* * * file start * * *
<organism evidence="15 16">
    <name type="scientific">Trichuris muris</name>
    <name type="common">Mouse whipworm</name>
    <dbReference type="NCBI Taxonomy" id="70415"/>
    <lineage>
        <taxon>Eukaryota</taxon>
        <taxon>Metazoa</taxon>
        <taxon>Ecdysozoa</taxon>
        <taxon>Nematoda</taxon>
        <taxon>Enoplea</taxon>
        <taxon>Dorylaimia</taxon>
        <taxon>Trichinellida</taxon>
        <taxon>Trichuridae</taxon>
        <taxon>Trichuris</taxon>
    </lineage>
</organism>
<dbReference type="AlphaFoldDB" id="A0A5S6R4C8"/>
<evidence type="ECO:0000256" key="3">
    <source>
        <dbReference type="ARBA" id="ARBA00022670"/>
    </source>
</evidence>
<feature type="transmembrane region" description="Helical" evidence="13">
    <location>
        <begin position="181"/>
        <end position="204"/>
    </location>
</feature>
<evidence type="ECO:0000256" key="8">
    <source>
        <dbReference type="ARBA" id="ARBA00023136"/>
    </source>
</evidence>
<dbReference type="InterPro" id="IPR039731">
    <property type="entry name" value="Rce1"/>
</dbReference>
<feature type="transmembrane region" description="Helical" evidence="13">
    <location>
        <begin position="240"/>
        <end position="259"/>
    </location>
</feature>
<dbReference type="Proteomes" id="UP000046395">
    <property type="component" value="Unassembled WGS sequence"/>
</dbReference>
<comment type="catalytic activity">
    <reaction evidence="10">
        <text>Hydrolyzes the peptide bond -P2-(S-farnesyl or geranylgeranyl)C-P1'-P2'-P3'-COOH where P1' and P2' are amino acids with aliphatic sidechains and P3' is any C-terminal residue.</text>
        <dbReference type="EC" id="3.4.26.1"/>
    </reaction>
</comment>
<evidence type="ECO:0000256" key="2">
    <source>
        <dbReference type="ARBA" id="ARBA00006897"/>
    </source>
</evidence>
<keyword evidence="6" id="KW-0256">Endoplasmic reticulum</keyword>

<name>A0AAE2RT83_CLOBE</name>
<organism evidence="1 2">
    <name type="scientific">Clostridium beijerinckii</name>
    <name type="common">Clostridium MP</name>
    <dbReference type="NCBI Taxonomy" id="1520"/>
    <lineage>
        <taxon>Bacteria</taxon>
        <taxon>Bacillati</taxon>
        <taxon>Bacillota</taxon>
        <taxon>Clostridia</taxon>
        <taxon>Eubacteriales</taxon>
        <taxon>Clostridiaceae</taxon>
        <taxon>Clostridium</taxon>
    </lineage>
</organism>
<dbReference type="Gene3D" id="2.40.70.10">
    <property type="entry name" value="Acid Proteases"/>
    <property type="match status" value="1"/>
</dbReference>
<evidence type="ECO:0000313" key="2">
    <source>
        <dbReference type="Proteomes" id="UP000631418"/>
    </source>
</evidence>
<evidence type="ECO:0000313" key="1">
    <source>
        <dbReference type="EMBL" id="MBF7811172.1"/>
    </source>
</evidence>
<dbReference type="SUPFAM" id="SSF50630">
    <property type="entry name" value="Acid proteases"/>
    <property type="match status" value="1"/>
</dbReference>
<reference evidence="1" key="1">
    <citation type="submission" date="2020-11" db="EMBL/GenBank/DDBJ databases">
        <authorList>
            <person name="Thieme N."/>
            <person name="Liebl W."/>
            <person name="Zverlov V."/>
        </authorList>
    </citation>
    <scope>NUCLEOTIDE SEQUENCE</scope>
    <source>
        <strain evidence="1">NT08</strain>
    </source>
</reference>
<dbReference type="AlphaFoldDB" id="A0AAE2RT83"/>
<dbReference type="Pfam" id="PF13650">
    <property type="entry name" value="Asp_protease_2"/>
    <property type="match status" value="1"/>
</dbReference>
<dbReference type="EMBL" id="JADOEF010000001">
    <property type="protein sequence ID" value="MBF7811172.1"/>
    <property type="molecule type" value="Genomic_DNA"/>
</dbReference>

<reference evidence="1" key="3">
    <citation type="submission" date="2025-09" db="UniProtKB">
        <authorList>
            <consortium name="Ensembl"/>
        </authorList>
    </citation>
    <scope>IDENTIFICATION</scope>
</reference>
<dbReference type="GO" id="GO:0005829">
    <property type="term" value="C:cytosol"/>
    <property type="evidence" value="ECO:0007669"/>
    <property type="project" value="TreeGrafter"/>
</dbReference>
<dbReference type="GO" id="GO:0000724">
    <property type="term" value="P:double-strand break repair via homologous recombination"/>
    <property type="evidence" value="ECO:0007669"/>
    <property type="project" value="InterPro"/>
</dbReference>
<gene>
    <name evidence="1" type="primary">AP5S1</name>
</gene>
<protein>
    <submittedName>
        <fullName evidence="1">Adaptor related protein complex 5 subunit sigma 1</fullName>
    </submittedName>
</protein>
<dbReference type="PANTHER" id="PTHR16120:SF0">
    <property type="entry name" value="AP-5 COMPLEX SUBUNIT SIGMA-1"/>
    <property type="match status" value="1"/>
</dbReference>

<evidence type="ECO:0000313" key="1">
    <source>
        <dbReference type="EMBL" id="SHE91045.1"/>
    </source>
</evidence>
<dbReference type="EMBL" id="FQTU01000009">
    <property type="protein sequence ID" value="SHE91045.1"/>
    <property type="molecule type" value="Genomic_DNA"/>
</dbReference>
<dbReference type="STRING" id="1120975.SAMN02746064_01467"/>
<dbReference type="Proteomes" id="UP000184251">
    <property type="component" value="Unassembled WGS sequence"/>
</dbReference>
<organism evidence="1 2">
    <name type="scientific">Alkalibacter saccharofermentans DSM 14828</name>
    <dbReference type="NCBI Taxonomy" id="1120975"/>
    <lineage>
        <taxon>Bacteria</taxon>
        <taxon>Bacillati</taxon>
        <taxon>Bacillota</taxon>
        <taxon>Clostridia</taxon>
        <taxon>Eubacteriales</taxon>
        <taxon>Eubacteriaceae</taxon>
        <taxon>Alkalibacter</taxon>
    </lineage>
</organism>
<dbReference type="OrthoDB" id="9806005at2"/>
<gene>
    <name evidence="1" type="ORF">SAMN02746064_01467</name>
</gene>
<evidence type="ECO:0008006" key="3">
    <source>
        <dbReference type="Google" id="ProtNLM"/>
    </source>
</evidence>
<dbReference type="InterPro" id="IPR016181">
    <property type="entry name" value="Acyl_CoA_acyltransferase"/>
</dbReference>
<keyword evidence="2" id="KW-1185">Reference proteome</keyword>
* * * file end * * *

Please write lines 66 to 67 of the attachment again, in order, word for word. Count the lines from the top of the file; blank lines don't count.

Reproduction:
        <taxon>Bacillota</taxon>
        <taxon>Clostridia</taxon>